European Central Bank headquarters in Frankfurt, Germany. (Ralph Orlowski/Reuters)
The week of December 13: Climate policy, ‘socially responsible’ investment, China, taxation, and much, much more.
Awise person told me recently that the Capital Letter tended to be on the bleak side, and, oh yes, was rather long. He wasn’t wrong, but does that mean it can be compared to some of the great works of 19th-century Russian literature? No? The absence of axe murders, I suppose. Oh well, I’ll leave the clickbait to Dostoevsky.
So, for a change this week I’ll highlight two somewhat (these things are relative) cheerier stories. What’s more, neither of them involves the Fed — although the central bank did take a step in the right direction on Wednesday. It cannot get out of the QE business too soon.
However, one of the things that the Fed has been getting wrong of late is the way that it is getting itself involved in climate-related regulation, an example of mission creep that is an abuse of the considerable independence that it has been given. That it is giving itself permission to do so on the basis of the supposed risk posed by a changing climate to the financial system does nothing for the central bank’s good name. As economist John Cochrane has argued for Capital Matters (and elsewhere) this notion of financial risk (which should not be confused with the broader risks that may come with a changing climate) rests on — how to put this — flimsy intellectual foundations. The name of the game, however, is straightforward: it is to increase the cost of capital for fossil-fuel companies by, through pressure on their lenders, increasing their cost of capital.
The Fed, to its credit (and probably thanks in no small part to Powell) was relatively late to start down this route. The European Central Bank (ECB), a highly politicized institution, was, predictably, far quicker of the mark, something that makes this news report (my first cheerier tale) all the more surprising.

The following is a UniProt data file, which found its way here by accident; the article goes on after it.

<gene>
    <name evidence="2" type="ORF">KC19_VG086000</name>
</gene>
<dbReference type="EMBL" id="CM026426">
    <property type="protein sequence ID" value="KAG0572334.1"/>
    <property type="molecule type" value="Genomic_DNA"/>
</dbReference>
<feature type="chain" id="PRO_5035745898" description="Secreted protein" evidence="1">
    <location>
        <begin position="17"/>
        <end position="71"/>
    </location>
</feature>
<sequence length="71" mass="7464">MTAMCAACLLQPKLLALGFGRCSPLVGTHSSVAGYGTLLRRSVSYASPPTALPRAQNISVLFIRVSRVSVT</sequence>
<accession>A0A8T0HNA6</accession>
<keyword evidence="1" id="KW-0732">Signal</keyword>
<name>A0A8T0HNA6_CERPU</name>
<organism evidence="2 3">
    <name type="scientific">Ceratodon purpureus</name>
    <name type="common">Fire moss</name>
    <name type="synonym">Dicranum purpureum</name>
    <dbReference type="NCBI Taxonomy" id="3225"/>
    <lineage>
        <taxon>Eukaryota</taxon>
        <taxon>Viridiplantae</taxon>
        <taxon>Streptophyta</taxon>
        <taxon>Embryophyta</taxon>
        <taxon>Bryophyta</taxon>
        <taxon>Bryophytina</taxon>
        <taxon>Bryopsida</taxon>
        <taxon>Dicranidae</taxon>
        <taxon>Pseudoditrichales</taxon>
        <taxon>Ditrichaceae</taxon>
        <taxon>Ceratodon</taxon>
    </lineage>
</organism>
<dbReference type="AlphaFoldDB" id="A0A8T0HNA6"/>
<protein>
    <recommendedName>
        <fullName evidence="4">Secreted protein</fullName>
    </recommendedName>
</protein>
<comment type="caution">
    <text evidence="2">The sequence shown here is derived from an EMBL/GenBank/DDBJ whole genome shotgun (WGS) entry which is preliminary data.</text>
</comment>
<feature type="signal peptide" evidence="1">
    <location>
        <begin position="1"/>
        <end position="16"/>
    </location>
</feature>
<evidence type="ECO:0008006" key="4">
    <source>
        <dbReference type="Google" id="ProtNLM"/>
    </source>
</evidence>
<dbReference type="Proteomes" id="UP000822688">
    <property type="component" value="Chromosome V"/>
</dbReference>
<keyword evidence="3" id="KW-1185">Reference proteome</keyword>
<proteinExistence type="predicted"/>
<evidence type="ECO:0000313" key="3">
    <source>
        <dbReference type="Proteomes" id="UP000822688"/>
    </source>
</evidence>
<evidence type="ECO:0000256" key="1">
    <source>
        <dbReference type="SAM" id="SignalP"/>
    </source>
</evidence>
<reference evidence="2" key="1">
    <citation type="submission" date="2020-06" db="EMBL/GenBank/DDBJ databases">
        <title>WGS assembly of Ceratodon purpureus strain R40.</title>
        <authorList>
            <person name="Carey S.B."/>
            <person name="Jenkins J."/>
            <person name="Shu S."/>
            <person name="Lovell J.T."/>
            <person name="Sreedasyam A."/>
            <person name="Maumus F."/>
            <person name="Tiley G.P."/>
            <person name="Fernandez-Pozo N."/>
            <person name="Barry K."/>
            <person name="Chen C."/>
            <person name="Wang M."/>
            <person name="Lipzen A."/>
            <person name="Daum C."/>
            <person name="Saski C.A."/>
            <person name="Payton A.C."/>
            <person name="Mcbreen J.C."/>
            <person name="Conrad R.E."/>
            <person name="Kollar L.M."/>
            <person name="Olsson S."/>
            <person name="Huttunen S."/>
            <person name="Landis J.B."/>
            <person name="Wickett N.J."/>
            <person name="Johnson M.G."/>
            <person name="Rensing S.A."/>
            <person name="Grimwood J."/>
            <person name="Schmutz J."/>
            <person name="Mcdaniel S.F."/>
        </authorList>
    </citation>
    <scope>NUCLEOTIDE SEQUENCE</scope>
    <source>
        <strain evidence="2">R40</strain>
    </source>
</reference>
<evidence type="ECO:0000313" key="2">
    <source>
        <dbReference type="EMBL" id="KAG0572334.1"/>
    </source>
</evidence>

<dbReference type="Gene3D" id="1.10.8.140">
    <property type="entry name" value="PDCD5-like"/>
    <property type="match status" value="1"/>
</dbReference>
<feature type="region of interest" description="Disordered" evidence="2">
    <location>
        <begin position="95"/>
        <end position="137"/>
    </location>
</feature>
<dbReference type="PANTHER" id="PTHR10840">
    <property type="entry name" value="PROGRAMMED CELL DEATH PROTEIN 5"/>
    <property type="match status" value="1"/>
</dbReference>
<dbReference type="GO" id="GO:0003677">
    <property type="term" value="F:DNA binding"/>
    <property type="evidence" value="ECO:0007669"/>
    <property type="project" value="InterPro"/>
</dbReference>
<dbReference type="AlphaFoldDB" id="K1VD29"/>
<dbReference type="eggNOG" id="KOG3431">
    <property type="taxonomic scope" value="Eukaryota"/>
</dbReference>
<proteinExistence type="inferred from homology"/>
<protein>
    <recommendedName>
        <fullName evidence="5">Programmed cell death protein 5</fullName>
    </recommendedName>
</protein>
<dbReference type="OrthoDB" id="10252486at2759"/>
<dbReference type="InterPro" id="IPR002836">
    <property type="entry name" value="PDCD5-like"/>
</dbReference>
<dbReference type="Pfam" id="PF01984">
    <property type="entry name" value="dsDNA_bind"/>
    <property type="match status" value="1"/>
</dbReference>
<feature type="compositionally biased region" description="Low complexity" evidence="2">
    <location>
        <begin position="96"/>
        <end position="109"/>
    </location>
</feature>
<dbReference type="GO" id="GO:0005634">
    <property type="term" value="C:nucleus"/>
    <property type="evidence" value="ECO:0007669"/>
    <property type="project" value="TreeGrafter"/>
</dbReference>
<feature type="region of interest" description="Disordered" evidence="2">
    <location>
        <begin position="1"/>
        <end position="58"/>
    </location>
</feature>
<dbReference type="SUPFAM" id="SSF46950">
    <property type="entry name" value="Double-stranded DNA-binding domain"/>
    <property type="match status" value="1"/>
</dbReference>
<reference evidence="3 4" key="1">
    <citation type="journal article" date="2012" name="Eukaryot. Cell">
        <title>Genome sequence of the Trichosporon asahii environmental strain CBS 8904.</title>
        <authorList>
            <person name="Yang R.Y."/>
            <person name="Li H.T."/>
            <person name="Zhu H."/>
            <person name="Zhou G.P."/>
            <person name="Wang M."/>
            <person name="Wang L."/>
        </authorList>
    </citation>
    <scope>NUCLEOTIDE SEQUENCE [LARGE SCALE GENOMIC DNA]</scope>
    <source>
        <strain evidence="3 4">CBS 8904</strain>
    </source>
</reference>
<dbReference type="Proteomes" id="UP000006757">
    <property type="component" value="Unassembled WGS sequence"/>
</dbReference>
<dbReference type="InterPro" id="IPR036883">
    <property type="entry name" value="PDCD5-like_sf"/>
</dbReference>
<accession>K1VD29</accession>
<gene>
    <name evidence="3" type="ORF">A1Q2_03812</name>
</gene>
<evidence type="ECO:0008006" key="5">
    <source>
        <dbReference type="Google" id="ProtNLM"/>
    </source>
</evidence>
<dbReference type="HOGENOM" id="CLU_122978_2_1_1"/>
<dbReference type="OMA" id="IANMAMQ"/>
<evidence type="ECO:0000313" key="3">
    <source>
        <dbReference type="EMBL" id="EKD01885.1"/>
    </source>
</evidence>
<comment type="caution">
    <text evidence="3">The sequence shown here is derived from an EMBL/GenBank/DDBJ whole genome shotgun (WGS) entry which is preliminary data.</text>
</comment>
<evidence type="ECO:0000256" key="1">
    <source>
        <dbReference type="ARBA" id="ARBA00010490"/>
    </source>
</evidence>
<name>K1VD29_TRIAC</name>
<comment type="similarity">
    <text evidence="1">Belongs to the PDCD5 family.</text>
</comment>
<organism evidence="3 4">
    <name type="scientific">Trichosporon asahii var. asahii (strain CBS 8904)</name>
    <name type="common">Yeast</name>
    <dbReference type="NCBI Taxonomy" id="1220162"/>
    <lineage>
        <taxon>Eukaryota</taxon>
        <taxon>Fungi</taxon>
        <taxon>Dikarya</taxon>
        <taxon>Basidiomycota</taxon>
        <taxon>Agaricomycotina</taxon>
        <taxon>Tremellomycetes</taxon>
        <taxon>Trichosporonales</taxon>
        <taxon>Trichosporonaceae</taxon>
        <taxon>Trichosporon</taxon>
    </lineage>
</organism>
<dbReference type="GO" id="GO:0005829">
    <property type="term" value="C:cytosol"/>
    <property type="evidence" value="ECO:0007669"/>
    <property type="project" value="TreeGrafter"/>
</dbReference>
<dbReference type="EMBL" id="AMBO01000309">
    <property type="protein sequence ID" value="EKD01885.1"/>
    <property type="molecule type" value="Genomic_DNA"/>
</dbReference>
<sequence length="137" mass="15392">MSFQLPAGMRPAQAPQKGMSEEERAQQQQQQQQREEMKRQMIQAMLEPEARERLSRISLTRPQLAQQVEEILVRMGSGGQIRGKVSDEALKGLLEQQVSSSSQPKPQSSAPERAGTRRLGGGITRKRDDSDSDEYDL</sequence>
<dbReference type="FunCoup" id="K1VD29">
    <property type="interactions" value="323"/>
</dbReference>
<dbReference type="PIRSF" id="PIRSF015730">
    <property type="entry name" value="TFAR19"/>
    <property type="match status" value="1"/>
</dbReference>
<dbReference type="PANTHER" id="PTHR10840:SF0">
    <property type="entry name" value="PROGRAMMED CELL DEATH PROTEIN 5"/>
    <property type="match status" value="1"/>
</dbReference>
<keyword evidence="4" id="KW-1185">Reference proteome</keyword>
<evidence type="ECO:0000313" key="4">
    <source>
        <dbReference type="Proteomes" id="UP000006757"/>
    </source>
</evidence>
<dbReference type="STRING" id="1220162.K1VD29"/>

Bloomberg (my emphasis added):
The newest member of the European Central Bank’s Supervisory Board says climate considerations shouldn’t play a role in deciding how much capital banks should hold against potential future losses.
Anneli Tuominen, who was named on Thursday to succeed Finnish countryman Pentti Hakkarainen, says she’s against using capital rebates as an incentive for green lending, as the European Union is considering. The EU is also mulling harsher requirements for lending to polluters.
“Capital requirements should always be risk-based and not be influenced by political decisions,” Tuominen said by phone after her appointment. Banks “need to take a longer-term view to the shift to the carbon neutral era, and be able to analyze and stress test their business and loan portfolio.”
I doubt that she will change the course on which the ECB is set (despite the wise words of advice John Cochrane gave the institution a year or so ago). After all, here is Christine Lagarde, the ECB’s president in July 2020:
Asked whether the pandemic could dilute the importance of green issues, the ECB president said that “those who would be tempted by that option would live to regret it”. She added: “I have children, I have grandchildren. I just don’t want to face those beautiful eyes, asking me and others: ‘What have you done?’”
Tuominen, incidentally, has been director general of the Finnish Financial Supervisory Authority — the body responsible for overseeing the Finnish financial sector — since 2007. She knows what she is talking about.